Claire Martin - Perfect Alibi - Atlantic Audio Society
Claire Martin's venturesome new album Perfect Alibi works just like the title says. Some might consider it too eclectic, but I don't think so. Here, she uses her jazz sensibility to color such items from the pop/rock repertoire as Phoebe Snow's deliciously devious Inspired Insanity, Al kooper's More than You'll Ever Know and Laura Nyro's He's a Runner. What she takes, she makes her own, as in her iconoclastic rendition of Jimi Hendrix's Up from the Skies that smolders in a way that is filled with the passionate urge to transcend earthbound existence through love. Claire leaves Jimi's song more memorable than she found it.
A highlight here is the presence of guest co-vocalist and songwriter John Martyn. His duet with Claire in Man in the Station really resonates with desire, pain, and regret. Another definite plus is the contribution throughout the album of Paul Stacey, who plays damn near everything than can be plucked or strummed - electric, acoustic, and bass guitars, sitar, dobro, baritone and ebow guitars - and invests every song with just the perfect sound. Credit also the key backup support of Jeremey Stacey on drums; Anthony Kerr, vibes; Mornington Lockett, clarinet & saxophone, Luis Jardim, percussion; and Arnie Somogyi, double bass.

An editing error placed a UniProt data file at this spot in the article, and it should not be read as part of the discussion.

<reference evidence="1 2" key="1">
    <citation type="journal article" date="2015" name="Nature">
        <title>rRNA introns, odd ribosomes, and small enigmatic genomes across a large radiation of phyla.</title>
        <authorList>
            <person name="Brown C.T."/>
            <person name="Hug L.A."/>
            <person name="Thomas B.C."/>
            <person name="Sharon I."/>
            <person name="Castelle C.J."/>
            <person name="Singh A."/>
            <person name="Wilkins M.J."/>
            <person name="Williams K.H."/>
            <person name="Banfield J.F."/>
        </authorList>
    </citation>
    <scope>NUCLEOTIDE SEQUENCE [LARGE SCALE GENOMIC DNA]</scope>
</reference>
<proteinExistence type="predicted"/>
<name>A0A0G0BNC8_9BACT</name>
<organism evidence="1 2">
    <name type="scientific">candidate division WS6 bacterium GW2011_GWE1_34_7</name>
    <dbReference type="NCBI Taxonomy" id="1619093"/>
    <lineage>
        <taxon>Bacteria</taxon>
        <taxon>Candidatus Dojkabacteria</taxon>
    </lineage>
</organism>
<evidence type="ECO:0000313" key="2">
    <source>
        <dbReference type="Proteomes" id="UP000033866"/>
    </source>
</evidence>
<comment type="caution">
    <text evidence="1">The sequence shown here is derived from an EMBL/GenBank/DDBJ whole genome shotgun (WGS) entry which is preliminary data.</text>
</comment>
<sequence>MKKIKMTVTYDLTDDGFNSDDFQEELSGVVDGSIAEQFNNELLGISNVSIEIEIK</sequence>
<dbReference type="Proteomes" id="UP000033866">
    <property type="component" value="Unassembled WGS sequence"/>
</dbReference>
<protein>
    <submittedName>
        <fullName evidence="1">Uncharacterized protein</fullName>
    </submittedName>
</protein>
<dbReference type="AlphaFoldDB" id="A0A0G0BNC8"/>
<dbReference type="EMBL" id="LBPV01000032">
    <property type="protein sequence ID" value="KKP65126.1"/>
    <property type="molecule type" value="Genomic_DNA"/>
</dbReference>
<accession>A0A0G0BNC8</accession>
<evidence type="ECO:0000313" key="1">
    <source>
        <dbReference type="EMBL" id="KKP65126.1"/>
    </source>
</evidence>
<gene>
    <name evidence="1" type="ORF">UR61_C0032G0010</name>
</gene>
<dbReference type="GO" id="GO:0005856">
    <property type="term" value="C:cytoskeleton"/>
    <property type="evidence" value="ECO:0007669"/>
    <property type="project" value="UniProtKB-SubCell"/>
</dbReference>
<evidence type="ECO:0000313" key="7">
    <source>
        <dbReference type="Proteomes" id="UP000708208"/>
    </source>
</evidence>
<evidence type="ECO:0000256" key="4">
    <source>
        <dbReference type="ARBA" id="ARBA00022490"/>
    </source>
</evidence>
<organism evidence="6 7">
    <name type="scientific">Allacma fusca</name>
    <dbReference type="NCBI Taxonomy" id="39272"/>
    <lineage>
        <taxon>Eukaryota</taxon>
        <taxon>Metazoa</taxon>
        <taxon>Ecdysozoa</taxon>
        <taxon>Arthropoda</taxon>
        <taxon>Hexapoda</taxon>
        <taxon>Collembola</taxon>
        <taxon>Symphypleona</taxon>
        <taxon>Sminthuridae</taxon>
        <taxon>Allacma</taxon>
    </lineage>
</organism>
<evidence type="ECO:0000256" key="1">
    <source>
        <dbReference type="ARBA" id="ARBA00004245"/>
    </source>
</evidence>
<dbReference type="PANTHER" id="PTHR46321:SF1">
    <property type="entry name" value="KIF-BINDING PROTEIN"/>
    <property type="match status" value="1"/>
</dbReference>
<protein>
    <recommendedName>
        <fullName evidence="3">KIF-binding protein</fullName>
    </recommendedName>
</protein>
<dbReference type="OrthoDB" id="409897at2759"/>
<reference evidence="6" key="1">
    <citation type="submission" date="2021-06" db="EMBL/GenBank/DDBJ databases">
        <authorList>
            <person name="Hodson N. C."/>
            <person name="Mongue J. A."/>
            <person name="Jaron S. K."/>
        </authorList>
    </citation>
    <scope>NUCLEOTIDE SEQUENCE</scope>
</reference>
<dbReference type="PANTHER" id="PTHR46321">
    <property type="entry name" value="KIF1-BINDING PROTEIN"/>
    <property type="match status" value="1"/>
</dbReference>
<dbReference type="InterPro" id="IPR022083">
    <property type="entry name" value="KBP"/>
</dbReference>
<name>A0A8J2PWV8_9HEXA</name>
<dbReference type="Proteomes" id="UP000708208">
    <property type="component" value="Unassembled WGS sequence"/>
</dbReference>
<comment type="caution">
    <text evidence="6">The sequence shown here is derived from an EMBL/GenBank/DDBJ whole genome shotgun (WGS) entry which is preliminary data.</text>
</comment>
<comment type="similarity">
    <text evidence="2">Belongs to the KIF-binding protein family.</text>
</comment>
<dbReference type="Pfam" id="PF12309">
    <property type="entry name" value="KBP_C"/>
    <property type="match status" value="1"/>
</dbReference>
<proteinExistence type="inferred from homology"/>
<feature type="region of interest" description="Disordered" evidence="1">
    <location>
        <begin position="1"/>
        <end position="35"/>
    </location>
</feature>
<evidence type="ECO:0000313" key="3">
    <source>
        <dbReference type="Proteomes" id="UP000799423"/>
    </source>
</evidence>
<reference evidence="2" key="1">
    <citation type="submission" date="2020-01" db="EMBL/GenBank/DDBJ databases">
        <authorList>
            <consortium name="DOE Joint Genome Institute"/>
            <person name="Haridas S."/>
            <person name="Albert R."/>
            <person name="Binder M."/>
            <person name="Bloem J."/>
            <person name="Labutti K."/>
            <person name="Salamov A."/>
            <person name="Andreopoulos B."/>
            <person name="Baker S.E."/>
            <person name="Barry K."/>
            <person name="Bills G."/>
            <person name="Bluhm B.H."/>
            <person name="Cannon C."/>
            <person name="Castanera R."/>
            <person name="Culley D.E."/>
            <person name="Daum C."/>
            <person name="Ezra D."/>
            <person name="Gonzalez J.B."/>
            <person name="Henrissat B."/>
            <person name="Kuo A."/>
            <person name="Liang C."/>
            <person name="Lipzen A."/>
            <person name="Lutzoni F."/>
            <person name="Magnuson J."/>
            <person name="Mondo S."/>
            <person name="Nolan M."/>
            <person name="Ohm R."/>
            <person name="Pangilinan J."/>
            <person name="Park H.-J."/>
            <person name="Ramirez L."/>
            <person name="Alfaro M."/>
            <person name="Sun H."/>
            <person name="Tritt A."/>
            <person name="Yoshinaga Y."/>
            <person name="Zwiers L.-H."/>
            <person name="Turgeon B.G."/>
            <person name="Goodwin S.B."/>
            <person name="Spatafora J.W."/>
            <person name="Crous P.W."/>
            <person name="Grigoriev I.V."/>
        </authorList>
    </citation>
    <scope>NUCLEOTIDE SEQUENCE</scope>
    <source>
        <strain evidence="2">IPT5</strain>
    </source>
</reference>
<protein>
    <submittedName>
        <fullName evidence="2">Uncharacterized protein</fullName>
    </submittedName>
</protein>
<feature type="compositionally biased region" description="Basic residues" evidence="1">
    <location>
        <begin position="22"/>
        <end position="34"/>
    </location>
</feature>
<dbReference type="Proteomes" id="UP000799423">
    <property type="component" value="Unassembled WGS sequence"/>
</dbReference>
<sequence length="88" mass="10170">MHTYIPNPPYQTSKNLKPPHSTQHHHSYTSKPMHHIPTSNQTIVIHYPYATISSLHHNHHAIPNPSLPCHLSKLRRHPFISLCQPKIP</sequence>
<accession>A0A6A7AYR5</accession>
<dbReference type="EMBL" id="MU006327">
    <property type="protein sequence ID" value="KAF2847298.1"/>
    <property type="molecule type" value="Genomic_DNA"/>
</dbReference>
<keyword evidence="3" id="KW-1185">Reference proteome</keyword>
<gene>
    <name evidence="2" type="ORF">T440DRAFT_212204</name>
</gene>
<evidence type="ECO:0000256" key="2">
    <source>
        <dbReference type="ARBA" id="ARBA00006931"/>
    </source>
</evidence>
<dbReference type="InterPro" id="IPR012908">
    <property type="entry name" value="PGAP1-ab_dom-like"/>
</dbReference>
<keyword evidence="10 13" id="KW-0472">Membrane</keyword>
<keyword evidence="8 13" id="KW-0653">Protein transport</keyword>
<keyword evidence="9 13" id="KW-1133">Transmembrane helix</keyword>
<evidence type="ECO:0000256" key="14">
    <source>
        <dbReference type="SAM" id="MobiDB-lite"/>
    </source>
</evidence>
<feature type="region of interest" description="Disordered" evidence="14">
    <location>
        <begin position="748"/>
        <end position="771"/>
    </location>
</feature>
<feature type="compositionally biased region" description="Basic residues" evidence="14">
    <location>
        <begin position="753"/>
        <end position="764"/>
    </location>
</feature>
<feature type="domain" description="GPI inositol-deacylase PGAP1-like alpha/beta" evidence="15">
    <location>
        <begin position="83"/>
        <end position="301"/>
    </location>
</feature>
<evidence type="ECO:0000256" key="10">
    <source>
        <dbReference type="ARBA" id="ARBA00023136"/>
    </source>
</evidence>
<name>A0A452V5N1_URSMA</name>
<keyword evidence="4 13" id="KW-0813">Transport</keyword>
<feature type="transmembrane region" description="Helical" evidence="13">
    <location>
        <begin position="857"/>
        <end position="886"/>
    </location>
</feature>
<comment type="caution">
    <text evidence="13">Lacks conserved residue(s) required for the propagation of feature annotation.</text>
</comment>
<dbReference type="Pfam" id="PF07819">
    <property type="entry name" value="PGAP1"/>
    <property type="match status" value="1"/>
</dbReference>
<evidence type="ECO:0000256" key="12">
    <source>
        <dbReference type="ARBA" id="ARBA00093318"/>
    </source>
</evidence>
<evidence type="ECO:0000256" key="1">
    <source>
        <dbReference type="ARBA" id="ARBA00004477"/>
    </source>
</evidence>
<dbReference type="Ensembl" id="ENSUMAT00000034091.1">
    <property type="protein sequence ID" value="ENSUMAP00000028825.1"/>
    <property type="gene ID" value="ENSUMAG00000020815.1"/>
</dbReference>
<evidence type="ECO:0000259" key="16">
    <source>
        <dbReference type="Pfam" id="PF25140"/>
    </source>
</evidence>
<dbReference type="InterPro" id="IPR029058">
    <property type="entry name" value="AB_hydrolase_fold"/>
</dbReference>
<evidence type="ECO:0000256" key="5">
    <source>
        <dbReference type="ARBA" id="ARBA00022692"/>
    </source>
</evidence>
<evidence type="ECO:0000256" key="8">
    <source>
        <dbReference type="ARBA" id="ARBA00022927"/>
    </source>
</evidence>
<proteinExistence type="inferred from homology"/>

The presence of strings, heard as either a single or double quartet and played in blues/jazz style rather than a strict classical idiom, adds a special quality to the mood of many of these tracks. Listen to the way the brown-hued acrid harmonies interplay with the vocal lines in the poignant yet hopeful Strangers Now (Martin/Somogyi) and the crisply articulated Over by Allenby (Comfort), and you'll hear what I mean. And Miss Martin's vocal versatility can, as required, bleed right into the instrumental line, as it does in the final measure of Todd Rundgren's Wailing Wall, where it whites out in the sound of Robin Aspland's organ accompaniment rather than fade to black.
An impressive singer, Claire Martin. Some consider her the best all-around British vocalist since Dusty Springfield. Who am I to say nay?